The No Child Left Behind Act redefines the federal role in K-12 education by stipulating that federally funded programs and practices must be grounded in SBR. Funding is determined in part by whether programs and practices have a basis in “scientific research". The No Child Left Behind (NCLB) Act mentions the term scientifically based research 111 times, and SBR is mentioned extensively in Title I: “to promote school-wide reform and ensure the access of children to effective, scientifically based instructional strategies and challenging academic content”. The largest federally funded program for educationally disadvantaged children requires both state and local education agencies to use SBR for targeted-assistance schools to strengthen the core academic program. It also calls for school improvement efforts, like noted on the https://customwriting.com/, that seek to “identify and implement professional development, instructional strategies, and methods of instruction that are based on scientifically based research and that have proven effective in addressing the specific instructional issues that caused the school to be identified for school improvement”.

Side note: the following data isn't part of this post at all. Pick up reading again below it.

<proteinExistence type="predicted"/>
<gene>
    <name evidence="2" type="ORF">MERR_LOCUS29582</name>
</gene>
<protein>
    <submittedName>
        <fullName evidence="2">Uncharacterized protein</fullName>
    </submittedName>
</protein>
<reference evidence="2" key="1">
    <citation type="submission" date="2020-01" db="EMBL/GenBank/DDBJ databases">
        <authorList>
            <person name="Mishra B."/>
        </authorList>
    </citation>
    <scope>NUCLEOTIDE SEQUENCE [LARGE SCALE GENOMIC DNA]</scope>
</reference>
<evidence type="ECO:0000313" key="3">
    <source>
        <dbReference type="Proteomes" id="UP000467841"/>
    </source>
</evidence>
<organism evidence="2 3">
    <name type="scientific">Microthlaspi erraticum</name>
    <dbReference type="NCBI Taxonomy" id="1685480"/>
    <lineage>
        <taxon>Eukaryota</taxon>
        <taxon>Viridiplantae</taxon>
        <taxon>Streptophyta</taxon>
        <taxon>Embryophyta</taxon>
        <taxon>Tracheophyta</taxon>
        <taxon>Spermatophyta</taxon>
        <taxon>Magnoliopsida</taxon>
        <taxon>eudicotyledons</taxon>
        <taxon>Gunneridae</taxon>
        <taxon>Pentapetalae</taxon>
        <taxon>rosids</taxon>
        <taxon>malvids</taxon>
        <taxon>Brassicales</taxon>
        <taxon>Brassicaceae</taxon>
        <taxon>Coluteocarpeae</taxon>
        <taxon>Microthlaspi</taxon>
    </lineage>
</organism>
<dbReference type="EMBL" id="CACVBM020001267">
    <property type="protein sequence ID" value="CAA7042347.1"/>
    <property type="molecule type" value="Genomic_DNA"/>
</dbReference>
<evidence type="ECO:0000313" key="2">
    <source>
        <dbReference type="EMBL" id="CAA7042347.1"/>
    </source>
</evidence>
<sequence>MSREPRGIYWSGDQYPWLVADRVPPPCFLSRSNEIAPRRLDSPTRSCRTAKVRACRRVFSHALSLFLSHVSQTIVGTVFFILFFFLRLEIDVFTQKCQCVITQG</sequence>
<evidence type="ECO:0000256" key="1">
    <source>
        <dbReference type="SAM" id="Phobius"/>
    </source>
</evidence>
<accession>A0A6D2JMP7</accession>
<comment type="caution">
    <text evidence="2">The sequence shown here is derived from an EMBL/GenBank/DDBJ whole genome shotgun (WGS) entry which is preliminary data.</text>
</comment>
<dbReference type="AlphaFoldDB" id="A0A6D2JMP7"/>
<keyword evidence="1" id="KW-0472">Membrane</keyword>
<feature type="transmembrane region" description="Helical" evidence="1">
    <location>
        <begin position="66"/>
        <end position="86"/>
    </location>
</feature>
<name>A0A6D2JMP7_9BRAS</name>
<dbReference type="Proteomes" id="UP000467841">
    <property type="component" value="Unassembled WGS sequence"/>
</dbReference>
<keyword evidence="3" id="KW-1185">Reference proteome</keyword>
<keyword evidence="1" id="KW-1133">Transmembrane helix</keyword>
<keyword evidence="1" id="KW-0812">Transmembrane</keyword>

All technical assistance — whether provided by a state agency, higher education, or a state-approved professional development provider — also must comply with the SBR mandate by guaranteeing that new curriculum, instructional strategies, or specific initiatives that promise to improve the learning of low-achieving students meets SBR requirements. Subparts of Title I also cite SBR under Reading First, Early Reading First, Even Start Literacy Program, Improving Literacy through School Libraries, and Comprehensive School Reform. Whether funds are used for procuring instructional materials such as software or reading programs, or funds are used for establishing partnerships between professional development providers and local school agencies, all efforts need to be screened through the SBR mandate.

The SBR legislation has posed a challenge to schools seeking to implement reform strategies through the Comprehensive School Reform (CSR) Program. With the availability of additional funding, schools can make a commitment to work with an outside provider who must demonstrate that a particular reform program has proven SBR results and is replicable to the school using CSR. This initiative has far-reaching implications since it addresses every aspect of the school: all grades and key subjects (primarily English and mathematics curricula and instructional practices), school management, parental involvement, community involvement, and school organization.

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